Seven lessons for communicators in the #IceBucketChallenge

The #IceBucketChallenge has turned into a social media snowball. It's gaining tremendous traction - more than $15 million in donations to date, according to Time, and 1.2 million videos on Facebook and counting.

Bill Gates takes the ice bucket challenge.
Bill Gates takes the ice bucket challenge.

Much has been made of the simplicity of the #IceBucketChallenge. Within 24 hours of being nominated, you pour ice water on yourself and film it, or donate $100 to ALS research, then you challenge friends to do the same.

The ice has turned into a social media snowball. It’s gaining tremendous traction – more than $15 million in donations to date, according to Time, and 1.2 million videos on Facebook and counting.

Simplicity is a requirement for success, but it’s certainly not a sufficient explanation for this massive movement. The viral campaign has other attributes that are universal lessons for communicators. Here are seven I see:

  1. Make it do-able: The Ice Bucket Challenge is not a major commitment of time or money. Some are criticizing this as slactivism. I call it plain old smart.
  2. Rely on the visual: The videos are tapping into something iconic, athletic, and celebratory. There’s a commonality to them and yet the differences are also grabbing. Celebrities have also gotten into the game. Let’s just say Bill Gates does it one way, Laird Hamilton does it another way.
  3. Give people an opportunity to look good: The Ice Bucket Challenge taps into our basic narcissism. Again, critics are citing this as an issue, but from my perspective, it’s an opportunity. Show off your hot bod, spacious yard, generous spirit, you-fill-in-the-blank. It’s a wet t-shirt contest, or it’s a postcard from your seventh grader to his friends. It’s whatever you want it to be.
  4. Make it inherently social: The pass-along element is critical to this effort’s success. It’s also another opportunity to look good and to define yourself in your circle (whether it’s your real circle, or your aspirational circle). It’s fascinating to see the connections. Bill Gates nominated Ryan Seacrest. Interesting. Ethel Kennedy threw down the gauntlet to President Barack Obama. That one captured some headlines.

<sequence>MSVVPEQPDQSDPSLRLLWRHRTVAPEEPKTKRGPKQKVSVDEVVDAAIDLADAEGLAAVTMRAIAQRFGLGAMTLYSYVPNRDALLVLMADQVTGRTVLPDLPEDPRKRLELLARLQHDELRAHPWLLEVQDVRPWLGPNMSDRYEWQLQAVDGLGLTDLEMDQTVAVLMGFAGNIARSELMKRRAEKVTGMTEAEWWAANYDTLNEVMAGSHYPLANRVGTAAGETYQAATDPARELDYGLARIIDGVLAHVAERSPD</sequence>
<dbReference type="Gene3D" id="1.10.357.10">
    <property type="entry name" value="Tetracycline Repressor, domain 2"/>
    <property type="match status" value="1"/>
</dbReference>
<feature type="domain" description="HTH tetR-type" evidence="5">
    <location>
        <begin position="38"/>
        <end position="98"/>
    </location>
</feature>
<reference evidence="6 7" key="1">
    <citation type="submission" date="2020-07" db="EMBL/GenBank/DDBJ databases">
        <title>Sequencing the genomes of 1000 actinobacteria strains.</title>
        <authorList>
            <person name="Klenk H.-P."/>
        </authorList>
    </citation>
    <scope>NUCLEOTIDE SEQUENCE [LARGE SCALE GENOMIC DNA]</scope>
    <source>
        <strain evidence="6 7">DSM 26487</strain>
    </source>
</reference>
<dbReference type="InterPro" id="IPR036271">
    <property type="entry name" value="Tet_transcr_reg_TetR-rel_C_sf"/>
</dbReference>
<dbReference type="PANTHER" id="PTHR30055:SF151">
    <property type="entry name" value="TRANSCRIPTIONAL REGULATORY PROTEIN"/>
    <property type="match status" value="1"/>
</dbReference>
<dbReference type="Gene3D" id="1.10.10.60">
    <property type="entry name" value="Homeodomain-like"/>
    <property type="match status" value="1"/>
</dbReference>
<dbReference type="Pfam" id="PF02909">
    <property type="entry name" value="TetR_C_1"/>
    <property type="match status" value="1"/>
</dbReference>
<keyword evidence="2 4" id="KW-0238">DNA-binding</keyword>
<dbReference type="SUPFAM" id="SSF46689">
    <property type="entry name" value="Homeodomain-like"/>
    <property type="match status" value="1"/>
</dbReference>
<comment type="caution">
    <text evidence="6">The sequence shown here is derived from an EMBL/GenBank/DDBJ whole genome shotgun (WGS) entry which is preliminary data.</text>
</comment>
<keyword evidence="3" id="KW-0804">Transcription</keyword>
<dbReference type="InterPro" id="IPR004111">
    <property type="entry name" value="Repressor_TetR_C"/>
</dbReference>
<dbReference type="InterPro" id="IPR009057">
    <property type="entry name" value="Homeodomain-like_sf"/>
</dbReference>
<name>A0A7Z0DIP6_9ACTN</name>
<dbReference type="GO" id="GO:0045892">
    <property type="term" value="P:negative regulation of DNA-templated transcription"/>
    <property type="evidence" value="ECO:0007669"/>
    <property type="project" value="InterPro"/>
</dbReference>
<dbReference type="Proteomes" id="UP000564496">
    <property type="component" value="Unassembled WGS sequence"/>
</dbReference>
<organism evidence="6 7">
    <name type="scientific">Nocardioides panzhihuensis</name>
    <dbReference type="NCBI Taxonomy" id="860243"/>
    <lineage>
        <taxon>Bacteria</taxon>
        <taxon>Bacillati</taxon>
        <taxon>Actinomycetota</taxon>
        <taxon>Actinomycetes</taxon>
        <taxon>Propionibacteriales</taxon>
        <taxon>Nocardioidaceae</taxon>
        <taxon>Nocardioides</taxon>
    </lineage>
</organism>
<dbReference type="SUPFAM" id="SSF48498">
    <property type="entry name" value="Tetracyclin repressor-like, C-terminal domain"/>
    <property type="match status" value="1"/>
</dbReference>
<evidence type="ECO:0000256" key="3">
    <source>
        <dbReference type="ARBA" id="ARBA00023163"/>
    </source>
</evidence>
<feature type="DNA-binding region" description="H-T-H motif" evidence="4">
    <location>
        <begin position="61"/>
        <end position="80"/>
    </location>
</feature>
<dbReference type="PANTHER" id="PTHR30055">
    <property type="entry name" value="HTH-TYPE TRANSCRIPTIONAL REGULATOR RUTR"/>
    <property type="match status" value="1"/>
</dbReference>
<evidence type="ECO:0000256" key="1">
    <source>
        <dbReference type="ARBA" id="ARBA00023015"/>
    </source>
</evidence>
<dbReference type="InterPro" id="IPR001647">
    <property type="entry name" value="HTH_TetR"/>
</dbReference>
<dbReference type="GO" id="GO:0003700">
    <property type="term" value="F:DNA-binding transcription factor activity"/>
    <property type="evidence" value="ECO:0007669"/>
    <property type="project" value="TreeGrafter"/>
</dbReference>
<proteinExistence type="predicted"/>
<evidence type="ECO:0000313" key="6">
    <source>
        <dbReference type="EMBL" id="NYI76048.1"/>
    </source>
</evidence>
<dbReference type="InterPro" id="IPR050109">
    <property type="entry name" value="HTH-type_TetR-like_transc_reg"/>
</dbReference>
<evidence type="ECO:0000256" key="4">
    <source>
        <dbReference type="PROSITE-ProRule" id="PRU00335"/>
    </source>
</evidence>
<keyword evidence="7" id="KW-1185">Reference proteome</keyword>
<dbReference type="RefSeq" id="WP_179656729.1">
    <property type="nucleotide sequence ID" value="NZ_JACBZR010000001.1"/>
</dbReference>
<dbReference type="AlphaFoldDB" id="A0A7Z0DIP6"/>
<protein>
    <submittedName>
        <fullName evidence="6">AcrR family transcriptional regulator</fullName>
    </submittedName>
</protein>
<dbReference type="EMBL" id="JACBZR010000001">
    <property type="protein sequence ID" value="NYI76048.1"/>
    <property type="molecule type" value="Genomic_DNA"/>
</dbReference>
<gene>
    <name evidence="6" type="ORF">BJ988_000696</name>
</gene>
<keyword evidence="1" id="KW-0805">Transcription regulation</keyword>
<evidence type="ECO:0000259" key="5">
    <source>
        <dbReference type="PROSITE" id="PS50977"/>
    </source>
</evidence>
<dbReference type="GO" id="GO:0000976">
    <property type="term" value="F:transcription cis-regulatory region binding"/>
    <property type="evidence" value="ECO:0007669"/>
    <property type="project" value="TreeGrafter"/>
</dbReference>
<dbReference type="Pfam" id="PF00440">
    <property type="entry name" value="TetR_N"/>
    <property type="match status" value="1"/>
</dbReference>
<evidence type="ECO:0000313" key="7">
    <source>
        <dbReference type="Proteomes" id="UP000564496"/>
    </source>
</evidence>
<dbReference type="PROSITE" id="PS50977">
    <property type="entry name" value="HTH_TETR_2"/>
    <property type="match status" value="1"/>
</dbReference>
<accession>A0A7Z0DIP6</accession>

5. Embrace idiosyncrasy: The original idea of an ice bucket and ALS? Not so obvious. In fact, people who have the disease can’t regulate their own temperature, so the connection isn’t clear, nor is it perfect, but it doesn’t matter.  
  6. Make it timely: Would you pour a bucket of ice water over your head in February? Didn’t think so. This is a summer stunt. Good thing it kicked off in July.
  7. Tell the human side of the story: The challenge has legs well beyond its original story, but one of the first to use the bucket of ice water as a platform for ALS awareness was former Boston College baseball player Pete Frates. (Earlier incarnations of the campaign were not connected to ALS). Frates, who was diagnosed with the disease in 2012, and fellow ALS patient Pat Quinn, began to challenge their social networks in late July.

Last Thursday in Copley Square, Frates’ parents and 200 Bostonians gathered to douse themselves in support of the cause. First they made local news, then national headlines. The fast-moving disease has stolen their son’s ability to move his arms and legs. According to The New York Times, the former ballplayer married Julie, a woman he met eight months before he learned that he had ALS, and they’re expecting a baby next month.

In a December video, Frates said: "The story right now goes: You’ve got ALS, have it for a little while, a long while, but either way, the end is always the same. ALS always wins. So in order to rewrite the end of it, we need to raise awareness, money." Thanks to Frates’ efforts with the #IceBucketChallenge, we’re well on our way.

Victoria Grantham is MD of RoseComm. Find her on Twitter at @vgrantham.

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